On Wednesday, Eyewitness News took a closer look into the deal between President-elect Donald Trump and Carrier Corporation.
Carrier is under the umbrella of Connecticut-based United Technologies Corporation.
The deal would keep more than 1,000 jobs from moving to Mexico, in exchange for some incentives.
Jobs are probably one of the most important issues, and Trump highlighted that on the campaign trail when he said he wanted to punish companies for moving jobs to other countries.
That rhetoric has faded a bit and Trump may do what others have been doing.
"He has some leverage but if he's going to punish companies he doesn't like, that could be a slippery slope for a president to have,” said Greg Bordonaro, an editor with the Hartford Business Journal.
He said Trump may be starting to realize he may have to court businesses.
Trump plans to be at Carrier’s headquarters in Indianapolis on Thursday to announce a deal to keep the company from moving a majority of its 2,000 jobs to Mexico.
In exchange, Carrier may be getting a break on regulations and some tax incentives.
In Connecticut, republicans and democrats have voted for hundreds of millions in tax incentives, credits and loans to keep jobs.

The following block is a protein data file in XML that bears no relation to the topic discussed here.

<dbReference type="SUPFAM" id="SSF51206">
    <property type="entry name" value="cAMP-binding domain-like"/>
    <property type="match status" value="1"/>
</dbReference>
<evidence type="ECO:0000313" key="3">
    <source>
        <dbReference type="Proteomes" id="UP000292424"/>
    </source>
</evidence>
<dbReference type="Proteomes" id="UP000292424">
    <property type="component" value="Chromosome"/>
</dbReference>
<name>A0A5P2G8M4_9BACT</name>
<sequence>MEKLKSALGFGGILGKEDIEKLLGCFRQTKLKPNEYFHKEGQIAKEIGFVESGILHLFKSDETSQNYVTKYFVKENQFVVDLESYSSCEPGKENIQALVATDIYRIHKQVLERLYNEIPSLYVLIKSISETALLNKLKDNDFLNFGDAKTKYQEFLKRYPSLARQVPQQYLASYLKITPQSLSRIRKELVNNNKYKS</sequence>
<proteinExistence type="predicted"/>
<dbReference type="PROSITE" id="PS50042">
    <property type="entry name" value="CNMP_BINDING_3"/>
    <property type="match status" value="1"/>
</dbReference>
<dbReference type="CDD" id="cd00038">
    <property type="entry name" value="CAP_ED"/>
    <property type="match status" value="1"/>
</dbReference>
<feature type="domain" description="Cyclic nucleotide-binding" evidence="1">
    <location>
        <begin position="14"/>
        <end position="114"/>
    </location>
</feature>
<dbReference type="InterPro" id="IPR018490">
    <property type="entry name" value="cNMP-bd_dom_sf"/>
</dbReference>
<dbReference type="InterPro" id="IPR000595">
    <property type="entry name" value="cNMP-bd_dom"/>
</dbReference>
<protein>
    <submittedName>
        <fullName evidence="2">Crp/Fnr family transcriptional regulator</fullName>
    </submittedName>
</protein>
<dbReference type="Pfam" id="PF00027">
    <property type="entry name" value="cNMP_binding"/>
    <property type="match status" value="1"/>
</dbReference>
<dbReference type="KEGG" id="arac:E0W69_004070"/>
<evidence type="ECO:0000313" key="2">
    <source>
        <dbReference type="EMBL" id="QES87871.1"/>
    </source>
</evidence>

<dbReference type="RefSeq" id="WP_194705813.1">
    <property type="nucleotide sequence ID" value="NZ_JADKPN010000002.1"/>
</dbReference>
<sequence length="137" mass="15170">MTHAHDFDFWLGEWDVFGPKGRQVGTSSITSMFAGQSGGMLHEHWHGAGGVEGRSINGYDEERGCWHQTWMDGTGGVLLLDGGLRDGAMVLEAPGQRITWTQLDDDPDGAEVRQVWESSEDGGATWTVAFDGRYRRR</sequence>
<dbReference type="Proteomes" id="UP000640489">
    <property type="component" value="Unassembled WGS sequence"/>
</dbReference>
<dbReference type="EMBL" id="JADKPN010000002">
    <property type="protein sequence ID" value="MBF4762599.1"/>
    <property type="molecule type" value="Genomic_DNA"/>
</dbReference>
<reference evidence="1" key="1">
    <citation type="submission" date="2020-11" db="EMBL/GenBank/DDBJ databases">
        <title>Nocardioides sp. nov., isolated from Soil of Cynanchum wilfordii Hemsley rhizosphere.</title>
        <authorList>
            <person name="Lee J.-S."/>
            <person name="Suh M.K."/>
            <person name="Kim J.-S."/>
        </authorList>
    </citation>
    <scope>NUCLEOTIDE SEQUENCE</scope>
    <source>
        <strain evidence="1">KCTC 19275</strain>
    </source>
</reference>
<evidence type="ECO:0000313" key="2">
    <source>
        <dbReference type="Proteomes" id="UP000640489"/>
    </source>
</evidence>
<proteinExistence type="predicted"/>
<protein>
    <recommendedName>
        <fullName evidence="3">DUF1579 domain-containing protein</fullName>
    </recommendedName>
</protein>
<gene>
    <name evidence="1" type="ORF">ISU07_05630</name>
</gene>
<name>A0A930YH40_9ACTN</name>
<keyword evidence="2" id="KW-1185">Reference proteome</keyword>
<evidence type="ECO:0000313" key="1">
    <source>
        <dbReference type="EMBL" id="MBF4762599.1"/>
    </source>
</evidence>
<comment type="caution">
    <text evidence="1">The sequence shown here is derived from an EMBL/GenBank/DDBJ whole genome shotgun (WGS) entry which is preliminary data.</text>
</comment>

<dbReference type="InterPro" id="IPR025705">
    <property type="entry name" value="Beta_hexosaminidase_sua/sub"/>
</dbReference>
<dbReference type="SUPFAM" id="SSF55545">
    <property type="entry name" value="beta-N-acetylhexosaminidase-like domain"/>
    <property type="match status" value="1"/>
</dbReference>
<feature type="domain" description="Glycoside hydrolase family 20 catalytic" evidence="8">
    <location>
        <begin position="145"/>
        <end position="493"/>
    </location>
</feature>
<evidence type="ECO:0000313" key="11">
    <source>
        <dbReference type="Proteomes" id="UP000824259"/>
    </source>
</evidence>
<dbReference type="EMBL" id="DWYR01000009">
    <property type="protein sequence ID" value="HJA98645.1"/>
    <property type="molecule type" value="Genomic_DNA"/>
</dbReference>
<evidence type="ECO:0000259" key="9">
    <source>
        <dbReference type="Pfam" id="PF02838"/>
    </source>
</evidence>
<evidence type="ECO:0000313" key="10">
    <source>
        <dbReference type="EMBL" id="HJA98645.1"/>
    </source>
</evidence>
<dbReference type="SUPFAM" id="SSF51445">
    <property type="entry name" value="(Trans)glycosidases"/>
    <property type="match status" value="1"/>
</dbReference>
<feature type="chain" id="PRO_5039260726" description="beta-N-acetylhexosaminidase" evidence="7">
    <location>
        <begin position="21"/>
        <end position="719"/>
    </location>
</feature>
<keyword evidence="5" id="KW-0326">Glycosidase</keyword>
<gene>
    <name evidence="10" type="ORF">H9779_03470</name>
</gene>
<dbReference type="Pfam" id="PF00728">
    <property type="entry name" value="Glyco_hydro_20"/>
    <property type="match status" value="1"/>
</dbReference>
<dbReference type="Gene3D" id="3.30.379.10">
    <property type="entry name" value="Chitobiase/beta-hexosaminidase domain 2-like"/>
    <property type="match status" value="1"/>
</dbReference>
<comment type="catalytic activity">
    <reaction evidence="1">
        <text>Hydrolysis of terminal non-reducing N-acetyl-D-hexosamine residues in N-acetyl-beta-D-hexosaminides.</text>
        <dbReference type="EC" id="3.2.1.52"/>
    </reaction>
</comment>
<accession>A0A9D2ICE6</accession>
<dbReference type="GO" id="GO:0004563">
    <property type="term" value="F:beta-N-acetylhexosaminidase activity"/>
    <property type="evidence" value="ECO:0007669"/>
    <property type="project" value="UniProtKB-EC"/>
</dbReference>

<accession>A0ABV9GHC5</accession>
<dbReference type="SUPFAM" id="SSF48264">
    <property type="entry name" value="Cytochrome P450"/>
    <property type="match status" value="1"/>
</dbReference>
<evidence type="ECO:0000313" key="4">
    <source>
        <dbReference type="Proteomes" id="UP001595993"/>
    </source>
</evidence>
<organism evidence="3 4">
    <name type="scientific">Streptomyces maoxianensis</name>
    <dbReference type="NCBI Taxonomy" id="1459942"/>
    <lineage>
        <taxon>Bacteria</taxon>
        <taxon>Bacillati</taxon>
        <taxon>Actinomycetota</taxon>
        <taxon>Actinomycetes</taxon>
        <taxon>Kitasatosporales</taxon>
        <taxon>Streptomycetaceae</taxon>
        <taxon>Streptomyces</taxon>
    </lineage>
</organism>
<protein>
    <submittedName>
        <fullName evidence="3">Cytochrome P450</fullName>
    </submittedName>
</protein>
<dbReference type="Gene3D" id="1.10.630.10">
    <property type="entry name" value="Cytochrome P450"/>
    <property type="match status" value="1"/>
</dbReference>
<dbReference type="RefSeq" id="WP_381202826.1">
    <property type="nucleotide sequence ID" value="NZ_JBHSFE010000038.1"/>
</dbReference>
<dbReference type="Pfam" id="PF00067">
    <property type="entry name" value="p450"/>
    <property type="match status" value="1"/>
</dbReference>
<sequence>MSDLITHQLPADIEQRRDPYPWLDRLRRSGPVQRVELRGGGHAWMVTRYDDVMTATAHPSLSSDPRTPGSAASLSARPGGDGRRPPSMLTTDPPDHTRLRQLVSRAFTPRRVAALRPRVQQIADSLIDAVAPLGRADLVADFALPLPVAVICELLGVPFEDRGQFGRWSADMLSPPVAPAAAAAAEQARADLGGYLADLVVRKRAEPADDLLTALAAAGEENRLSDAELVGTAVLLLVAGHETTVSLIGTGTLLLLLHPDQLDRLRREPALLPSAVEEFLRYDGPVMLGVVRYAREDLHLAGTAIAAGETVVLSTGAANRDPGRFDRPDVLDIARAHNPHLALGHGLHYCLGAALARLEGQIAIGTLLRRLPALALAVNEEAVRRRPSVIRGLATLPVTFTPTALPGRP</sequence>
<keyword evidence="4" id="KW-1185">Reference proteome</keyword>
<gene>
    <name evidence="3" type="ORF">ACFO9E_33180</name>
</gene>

For AGR Capitol Management, a $35 million loan; Sikorsky, a $220 million loan, and Pratt & Whitney, a $400 million loan.
It may come at a cost.
"Because all of a sudden all these companies will be at your door wanting incentives and saying we are going to move jobs elsewhere,” Bordonaro said.
For states offering incentives, it can be tricky. In the long term, Connecticut will benefit by having the jobs but in the short term, it’s a loss of revenue and that means less money to balance the state’s budget.
As for Carrier, they said the incentives offered were an important consideration.
In a statement, Carrier said “Carrier has had very productive conversations in recent days with President-elect Trump and Vice President-elect Pence. We have negotiated an agreement with the incoming administration that we believe benefits our workers, the state of Indiana and our company.
We are announcing today that Carrier will continue to manufacture gas furnaces in Indianapolis, in addition to retaining engineering and headquarters staff, preserving more than 1,000 jobs.
Carrier will also designate its Indianapolis manufacturing facility as a Center of Excellence for gas furnace production, with a commitment to making significant investments to continue to maintain a world-class furnace factory.
Today's announcement is possible because the incoming Trump-Pence administration has emphasized to us its commitment to support the business community and create an improved, more competitive U.S. business climate. The incentives offered by the state were an important consideration.
This agreement in no way diminishes our belief in the benefits of free trade and that the forces of globalization will continue to require solutions for the long-term competitiveness of the U.S. and of American workers moving forward.
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